Kolkata, May 30 (IANS) Rituparno Ghosh, one of the country’s best and versatile filmmakers in the post-Satyajit Ray generation, mastered depiction of human relationships which he often dissected with a surgical knife against contemporary or periodical social contexts.
Time and again he called Ray his mentor and inspiration, and the master and student had certain traits in common – they both moved into films from advertisements and almost every film they made picked up awards. The fact that Ghosh got 12 National Awards besides some from outside the country’s borders during a two-decade journey spanning 19 movies, is a testament to the quality of his offerings.
But it was the arrival of television in Kolkata in 1975 and a retrospective of Ritwik Ghatak a year later (on the TV) that hooked Ghosh to the celluloid world as a teenager.
“I stood in the queue for hours to watch Ghatak’s movies. Watching so many good movies together had a great impact on me,” Ghosh later said in an interview.
Born Aug 31, 1963, in a South Kolkata household, Ghosh was brought up in an atmosphere which shaped his future career. He was greatly influenced by his father – documentary filmmaker Sunil Ghosh.
He had his schooling at South Point and later pursued economics from Jadavpur University.
It was his years in the advertising world that taught Ghosh the art of innovation, experimentation, precision, communication and detailing within a short time and space – qualities which helped him when he ventured into films.
In 1992, Ghosh made his first film — “Hirer Angti” – a movie for children — but it never got released.
However, he shot into prominence two years later with “Unishe April”, which was inspired by Ray’s “Jalsaghar” (The Music Room). “Unishe April” – based on the tensions in the relationship between a dancer mother and her doctor daughter – bagged the national award for best feature film and won Debashree Roy the honours in the best actress category.
Three years later came another acclaimed film “Dahan” showing the trials and tribulations of two contemporary women – one of them molested by goons, and another who had rushed to help her.
Other award-winning Bengali movies from Ghosh’s stable included “Bariwali”, “Asukh”, “Utsab”, “Shubho Mahurat”, “Chokher Bali”, “Dosar”, “Shob Charitro Kalponik” and “Abohoman”.
“Bariwali” also took away the NETPAC award at the Berlin International film Festival in 2000.
Ghosh’s last released film was Chitrangada (2012), while a few days before his death, Ghosh finished shooting a crime thriller “Satyanveshi”.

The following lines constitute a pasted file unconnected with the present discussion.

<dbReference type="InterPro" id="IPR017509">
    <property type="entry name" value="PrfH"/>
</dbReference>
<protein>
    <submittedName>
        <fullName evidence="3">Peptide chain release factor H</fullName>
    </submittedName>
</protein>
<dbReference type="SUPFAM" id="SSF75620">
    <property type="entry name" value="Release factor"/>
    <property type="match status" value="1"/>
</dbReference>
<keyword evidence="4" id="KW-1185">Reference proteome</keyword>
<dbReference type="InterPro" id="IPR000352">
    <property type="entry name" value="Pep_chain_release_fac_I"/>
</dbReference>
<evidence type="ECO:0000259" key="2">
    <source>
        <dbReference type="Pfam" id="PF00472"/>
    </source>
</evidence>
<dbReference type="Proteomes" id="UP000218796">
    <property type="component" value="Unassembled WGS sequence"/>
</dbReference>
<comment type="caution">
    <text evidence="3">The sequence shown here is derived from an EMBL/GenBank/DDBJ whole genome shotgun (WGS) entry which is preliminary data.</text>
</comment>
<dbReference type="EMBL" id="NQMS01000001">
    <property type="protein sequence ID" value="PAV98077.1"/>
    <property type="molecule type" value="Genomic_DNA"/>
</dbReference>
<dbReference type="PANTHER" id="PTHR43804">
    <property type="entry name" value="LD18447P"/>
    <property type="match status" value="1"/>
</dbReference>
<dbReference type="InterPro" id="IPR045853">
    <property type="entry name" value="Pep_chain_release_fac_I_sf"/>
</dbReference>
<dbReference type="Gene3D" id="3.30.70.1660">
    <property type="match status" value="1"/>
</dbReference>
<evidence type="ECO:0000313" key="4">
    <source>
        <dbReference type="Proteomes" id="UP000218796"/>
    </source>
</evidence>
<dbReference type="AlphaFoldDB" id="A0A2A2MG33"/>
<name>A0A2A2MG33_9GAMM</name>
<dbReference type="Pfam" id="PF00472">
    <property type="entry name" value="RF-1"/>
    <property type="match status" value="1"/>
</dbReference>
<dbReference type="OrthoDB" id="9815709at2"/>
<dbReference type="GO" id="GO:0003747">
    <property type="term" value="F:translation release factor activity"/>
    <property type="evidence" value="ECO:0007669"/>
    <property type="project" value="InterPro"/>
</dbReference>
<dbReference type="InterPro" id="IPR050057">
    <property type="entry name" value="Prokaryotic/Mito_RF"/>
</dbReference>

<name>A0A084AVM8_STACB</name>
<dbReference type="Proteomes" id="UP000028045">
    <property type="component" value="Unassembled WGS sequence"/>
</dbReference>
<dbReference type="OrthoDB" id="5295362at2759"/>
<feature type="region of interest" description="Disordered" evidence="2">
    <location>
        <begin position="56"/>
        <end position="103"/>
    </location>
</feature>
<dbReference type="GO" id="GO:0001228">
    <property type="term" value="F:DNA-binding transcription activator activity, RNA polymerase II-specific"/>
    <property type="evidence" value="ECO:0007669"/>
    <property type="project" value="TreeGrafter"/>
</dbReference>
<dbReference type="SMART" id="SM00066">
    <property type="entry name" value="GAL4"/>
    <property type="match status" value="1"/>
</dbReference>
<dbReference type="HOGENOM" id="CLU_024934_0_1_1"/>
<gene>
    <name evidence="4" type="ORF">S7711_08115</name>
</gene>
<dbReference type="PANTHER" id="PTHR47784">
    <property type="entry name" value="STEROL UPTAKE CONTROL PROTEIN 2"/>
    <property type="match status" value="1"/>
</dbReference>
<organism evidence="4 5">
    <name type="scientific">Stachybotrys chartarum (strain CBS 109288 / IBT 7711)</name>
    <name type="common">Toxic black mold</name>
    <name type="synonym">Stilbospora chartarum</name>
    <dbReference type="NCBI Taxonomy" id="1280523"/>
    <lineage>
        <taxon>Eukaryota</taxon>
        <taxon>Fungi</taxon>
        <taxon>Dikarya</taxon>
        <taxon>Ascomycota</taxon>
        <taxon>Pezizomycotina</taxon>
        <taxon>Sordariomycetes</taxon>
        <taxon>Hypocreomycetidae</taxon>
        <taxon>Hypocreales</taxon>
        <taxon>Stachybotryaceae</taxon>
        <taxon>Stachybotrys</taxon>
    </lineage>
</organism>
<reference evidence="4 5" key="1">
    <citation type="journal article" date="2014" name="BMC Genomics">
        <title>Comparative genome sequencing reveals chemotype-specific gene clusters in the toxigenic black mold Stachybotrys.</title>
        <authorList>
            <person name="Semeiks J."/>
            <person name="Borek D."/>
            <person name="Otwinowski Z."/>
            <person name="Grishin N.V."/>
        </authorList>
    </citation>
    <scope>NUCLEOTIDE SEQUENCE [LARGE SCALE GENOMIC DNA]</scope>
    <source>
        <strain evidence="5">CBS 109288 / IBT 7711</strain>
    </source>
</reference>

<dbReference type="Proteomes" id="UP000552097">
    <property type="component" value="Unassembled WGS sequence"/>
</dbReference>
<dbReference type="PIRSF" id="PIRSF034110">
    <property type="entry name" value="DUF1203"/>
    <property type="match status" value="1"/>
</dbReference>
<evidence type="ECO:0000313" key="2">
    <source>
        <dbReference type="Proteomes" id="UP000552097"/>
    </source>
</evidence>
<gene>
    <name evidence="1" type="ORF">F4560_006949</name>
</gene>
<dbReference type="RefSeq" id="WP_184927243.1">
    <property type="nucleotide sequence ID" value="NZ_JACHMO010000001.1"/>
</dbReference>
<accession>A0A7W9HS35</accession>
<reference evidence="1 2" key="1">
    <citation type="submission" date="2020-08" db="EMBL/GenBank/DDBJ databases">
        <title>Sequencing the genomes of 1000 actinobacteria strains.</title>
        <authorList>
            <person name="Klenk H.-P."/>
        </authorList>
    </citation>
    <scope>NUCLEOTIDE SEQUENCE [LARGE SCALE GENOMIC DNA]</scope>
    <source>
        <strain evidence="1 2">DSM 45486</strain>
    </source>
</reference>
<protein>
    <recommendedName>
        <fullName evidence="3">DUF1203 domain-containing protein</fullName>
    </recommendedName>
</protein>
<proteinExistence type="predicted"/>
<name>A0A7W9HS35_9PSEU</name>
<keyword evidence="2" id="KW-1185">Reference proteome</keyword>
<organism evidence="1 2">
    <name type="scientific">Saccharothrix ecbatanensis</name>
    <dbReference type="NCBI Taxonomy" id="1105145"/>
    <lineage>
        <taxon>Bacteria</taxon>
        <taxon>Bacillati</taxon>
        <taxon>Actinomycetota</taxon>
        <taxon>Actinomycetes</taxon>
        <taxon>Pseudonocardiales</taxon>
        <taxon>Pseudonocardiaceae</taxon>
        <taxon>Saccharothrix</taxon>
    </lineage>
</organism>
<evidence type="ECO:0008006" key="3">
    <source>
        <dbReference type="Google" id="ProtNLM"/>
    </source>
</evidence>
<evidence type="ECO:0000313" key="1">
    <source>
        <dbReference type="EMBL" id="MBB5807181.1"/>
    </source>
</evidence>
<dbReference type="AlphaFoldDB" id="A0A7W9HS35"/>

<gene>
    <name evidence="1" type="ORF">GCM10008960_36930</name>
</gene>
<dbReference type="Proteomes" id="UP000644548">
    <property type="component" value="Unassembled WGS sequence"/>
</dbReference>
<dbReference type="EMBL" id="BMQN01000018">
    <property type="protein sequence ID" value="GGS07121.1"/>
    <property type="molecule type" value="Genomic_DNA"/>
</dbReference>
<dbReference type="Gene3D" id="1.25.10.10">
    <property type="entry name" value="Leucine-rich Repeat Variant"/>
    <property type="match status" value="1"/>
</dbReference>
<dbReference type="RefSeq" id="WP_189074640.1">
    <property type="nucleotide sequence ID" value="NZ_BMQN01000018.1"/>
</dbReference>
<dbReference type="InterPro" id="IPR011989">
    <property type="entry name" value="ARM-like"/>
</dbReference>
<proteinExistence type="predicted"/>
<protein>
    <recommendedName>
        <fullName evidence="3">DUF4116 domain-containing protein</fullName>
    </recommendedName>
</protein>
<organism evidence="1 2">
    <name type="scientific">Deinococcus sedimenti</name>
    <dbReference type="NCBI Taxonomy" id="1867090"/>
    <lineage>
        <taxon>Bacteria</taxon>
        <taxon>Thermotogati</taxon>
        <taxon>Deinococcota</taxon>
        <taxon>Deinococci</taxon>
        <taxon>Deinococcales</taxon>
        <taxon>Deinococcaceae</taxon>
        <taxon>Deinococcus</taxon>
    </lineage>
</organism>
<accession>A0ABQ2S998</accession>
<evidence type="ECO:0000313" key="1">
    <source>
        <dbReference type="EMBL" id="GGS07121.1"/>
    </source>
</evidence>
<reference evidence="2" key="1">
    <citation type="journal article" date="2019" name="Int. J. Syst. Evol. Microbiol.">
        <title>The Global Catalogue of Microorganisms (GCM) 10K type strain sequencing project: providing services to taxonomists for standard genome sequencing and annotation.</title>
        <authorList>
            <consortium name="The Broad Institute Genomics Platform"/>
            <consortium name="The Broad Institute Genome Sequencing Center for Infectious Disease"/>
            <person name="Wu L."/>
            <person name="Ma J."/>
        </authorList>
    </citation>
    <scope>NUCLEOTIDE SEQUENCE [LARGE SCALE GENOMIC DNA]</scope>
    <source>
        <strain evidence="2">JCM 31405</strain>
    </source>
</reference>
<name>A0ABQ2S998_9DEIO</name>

In 2007, Ghosh made his only English movie “The Last Lear”. Starring Amitabh Bachchan, it revolved around a retired Shakespearean theatre actor.
He directed two Hindi movies – “Raincoat” (2004) – that got a National Award and “Sunglass” (2012).
Unlike some celebrated filmmakers, who chose to work with newcomers rather than established stars, Ghosh had a great ability to get the best out of matinee idols like Bachchan, Sharmila Tagore, and Rakhee Gulzar. A case in point was how he handled Sharmila in “Shubho Maharat”.
“You have to refer to sequences from other films she has acted in, in order to draw an emotion in a given scene,” he had said.
The unpretentious portrayal of physical relationships played a major role in Ghosh’s films like “Chokher Bali”, based on Tagore’s novel, and “Antarmahal”. In “Antarmahal”, a period piece, the explicit and crudity of sexual scenes “shocked” a section of the middle-class.
He also boldly portrayed women’s desires in almost all his films, but chose to call himself a “Womanist and not a feminist”.
Ghosh had battled his sexuality and identity – somewhat of a woman wrapped in a man’s body – through his life, but chose to get frank towards the end after his parents died.
He also acted in queer characters in three movies – “Chitrangada”, “Arekti Premer Golpo” and “Memories in March”.
A learned man, Ghosh for years edited the popular Bengali film magazine Anandalok, worked at a senior position in a television channel and conducted popular talk shows. He wrote lucid and fluent prose, and his Bengali column in a local daily was widely read.
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